In The Baptists, Nettles convincingly argues for an objective, theologically-motivated Baptist identity on four grounds, seeking to establish that Baptists are defined by: a commitment to confessional theology, a commitment to orthodoxy, a commitment to the evangel and foundational commitment to a theologically integrated ecclesiology.
Nettles fittingly calls his vision of Baptist identity and history the “coherent truth” view and sets it over against what he calls the “soul liberty” vision of theological moderates, who define “Baptist-ness” centrally as a commitment to personal autonomy and the priesthood of the believer. The moderate vision sees the Baptist genius as being subjective, while Nettles sees it as bound up in an objective theology and an objective, biblical definition of the church.
Two Definitive Biographies
Over the final five years of his career at Southern, Nettles has written exhaustive biographies of two giants on the landscape of Baptist life. The first, published by P&R in 2009, James Petigru Boyce: A Southern Baptist Statesman, gives a full examination of the life, theology and ministry of Southern Seminary’s founder. Nettles’ work shows that Boyce was a giant on the landscape of Baptist life during the early years of the SBC.
The second, published last year by Mentor, was nearly twenty years in the research and writing. At nearly 700 pages, Living By Revealed Truth: The Life and Pastoral Theology of Charles Haddon Spurgeon, presents an exhaustively researched examination of the Prince of Preachers that will surely set a new standard for Spurgeon studies. There is much in this volume that has never brought to light from the life, ministry and doctrinal emphases of the great British lion.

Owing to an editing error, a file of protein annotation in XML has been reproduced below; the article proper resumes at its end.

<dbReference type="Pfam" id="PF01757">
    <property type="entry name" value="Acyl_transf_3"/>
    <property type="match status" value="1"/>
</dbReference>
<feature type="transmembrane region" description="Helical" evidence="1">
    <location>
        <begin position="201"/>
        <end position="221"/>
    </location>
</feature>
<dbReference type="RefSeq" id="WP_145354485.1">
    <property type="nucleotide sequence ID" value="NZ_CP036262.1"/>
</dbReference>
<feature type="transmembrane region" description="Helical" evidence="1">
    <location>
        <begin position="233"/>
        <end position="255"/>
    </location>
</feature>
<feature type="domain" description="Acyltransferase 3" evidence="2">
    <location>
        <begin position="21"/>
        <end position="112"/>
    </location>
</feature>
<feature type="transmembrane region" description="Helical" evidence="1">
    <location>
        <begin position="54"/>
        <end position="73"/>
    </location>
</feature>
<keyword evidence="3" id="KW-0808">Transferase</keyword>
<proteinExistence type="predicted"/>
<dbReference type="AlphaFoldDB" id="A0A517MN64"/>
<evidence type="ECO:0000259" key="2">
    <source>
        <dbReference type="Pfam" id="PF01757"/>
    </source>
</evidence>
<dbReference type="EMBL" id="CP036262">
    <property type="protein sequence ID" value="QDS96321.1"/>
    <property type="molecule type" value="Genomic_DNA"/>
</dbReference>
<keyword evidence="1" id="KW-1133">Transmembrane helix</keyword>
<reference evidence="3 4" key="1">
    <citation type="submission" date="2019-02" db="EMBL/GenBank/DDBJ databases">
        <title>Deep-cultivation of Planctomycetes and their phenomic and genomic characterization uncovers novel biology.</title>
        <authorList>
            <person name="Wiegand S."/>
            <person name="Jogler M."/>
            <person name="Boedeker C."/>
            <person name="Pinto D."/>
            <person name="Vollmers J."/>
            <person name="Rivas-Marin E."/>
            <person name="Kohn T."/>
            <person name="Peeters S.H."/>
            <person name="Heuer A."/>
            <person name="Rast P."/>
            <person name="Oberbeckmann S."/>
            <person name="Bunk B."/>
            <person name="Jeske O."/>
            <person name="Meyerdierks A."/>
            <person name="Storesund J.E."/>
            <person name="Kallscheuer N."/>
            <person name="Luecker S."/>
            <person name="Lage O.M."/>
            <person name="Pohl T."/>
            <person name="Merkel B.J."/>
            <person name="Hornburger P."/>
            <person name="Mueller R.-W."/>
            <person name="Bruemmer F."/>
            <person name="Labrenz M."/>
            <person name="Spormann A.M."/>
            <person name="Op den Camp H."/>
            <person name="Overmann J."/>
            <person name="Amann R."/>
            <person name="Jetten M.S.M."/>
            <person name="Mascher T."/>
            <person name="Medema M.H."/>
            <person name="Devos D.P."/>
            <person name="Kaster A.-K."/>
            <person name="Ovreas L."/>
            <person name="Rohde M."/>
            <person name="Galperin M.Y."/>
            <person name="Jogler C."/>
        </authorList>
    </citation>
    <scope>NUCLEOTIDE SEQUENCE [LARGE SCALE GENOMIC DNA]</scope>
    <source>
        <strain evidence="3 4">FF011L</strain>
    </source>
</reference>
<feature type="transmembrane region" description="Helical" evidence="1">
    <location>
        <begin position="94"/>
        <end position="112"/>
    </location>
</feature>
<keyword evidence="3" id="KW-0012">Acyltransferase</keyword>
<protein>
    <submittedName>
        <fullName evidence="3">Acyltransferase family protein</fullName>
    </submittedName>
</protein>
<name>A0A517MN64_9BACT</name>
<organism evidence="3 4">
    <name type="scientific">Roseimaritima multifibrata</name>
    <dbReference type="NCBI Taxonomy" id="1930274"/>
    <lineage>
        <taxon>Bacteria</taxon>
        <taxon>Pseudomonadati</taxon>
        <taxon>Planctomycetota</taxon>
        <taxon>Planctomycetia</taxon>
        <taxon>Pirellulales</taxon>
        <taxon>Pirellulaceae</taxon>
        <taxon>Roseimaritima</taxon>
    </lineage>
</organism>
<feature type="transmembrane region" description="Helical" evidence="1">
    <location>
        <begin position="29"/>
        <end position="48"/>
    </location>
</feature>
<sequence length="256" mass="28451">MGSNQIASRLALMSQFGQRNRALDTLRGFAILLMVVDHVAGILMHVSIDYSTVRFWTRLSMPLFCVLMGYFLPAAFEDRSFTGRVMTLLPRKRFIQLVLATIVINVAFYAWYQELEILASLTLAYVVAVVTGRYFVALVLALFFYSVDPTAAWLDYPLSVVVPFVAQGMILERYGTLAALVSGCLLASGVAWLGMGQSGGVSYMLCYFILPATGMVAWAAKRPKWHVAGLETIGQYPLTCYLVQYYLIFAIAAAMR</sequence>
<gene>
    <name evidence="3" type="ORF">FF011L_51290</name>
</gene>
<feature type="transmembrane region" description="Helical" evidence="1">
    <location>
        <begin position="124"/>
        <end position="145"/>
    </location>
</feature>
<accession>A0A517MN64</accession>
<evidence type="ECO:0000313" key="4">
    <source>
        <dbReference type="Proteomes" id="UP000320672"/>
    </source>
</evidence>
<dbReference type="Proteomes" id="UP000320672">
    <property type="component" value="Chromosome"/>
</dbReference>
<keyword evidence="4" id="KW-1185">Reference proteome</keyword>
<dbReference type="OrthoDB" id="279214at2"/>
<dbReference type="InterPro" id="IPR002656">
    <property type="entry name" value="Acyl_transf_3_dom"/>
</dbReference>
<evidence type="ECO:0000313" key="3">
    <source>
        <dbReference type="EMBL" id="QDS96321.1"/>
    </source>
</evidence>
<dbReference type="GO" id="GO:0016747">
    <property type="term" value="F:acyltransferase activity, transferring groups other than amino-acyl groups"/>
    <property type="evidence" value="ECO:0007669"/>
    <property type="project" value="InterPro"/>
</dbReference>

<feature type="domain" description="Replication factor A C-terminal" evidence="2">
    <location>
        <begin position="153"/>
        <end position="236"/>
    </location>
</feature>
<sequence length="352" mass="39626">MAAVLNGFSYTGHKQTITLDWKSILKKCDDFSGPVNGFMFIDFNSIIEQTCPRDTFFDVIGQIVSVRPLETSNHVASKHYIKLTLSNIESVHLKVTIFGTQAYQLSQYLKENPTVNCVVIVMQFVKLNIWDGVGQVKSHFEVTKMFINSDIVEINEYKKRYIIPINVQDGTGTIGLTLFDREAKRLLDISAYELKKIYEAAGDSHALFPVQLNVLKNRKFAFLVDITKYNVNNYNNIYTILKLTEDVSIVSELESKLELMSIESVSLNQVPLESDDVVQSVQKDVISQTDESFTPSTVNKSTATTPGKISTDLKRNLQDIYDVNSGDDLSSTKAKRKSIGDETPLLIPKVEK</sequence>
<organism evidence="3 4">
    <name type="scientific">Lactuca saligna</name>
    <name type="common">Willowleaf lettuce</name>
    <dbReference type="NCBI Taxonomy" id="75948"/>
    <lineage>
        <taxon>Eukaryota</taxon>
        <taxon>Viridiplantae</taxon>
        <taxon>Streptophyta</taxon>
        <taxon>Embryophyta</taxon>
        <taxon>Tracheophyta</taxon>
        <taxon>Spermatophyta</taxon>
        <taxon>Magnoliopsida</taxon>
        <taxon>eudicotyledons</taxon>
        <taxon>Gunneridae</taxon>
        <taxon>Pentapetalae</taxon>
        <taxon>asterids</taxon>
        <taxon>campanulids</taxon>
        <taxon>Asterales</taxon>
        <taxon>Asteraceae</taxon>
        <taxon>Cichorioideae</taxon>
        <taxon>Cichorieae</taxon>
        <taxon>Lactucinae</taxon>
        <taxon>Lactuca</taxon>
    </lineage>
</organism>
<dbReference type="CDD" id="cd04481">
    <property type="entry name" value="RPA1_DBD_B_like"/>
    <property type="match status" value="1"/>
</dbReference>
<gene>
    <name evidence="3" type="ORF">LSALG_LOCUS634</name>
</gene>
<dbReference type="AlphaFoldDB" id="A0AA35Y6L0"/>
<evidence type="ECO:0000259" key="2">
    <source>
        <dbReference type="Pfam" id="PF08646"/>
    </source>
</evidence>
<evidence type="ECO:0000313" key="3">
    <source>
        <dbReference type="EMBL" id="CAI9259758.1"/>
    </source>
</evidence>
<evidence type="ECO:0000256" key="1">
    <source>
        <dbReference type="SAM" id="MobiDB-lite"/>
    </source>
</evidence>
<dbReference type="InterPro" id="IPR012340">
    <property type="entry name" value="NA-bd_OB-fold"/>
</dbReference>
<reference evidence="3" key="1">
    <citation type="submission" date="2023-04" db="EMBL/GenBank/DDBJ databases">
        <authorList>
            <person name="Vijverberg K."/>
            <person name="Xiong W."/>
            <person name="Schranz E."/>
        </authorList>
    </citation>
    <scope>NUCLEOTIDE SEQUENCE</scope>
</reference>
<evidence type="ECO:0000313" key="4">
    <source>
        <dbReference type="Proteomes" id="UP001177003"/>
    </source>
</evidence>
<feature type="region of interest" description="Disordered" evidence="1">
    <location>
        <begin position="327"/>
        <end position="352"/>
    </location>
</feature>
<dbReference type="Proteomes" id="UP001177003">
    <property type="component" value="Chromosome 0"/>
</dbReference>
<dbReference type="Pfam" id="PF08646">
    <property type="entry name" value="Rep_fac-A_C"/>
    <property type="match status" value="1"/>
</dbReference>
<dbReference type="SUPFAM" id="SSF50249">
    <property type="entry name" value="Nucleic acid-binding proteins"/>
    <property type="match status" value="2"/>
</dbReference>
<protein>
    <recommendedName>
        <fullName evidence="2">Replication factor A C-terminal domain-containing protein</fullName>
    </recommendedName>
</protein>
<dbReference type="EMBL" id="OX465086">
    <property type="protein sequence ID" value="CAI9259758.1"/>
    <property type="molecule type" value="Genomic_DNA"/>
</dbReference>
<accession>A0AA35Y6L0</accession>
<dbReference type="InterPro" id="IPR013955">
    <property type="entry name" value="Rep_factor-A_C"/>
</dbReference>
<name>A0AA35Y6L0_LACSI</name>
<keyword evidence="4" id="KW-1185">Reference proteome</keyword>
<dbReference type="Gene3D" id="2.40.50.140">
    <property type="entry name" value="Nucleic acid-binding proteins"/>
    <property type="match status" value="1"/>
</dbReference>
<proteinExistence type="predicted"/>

While Nettles’ scholarly production has been significant in his nearly two decades at Southern, perhaps more important has been the lives of students who have been impacted by the pastoral spirit he has brought to the classroom. Nettles leaves many students, including the author of his article, who are his spiritual sons in the vein of Timothy to Paul.
In an interview with me for the Southern Seminary magazine, Nettles said he had always taught with pastoral goals in mind always aimed at serving the local church. I am one among many in a cloud of witnesses whom Dr. Nettles has impacted deeply for service in the local church.
“I have always wanted what I’ve done to be serviceable to the church,” he said. “I’ve wanted it to be something that can be taken by our students who are going into the pastoral ministry and be used for the glory of God and the clarity of the Gospel and the good of their churches.
“I have taught areas which I have thought are important and even critical for the health Christianity and for the health of Baptist churches. I have tried to teach things that I felt had been ignored or represented in a wrong way. So I think that is what has driven me to be an advocate of things that some others are not advocating. I have sought to help students become better pastors by helping them to understand the critical truths that churches have been built upon in the past.”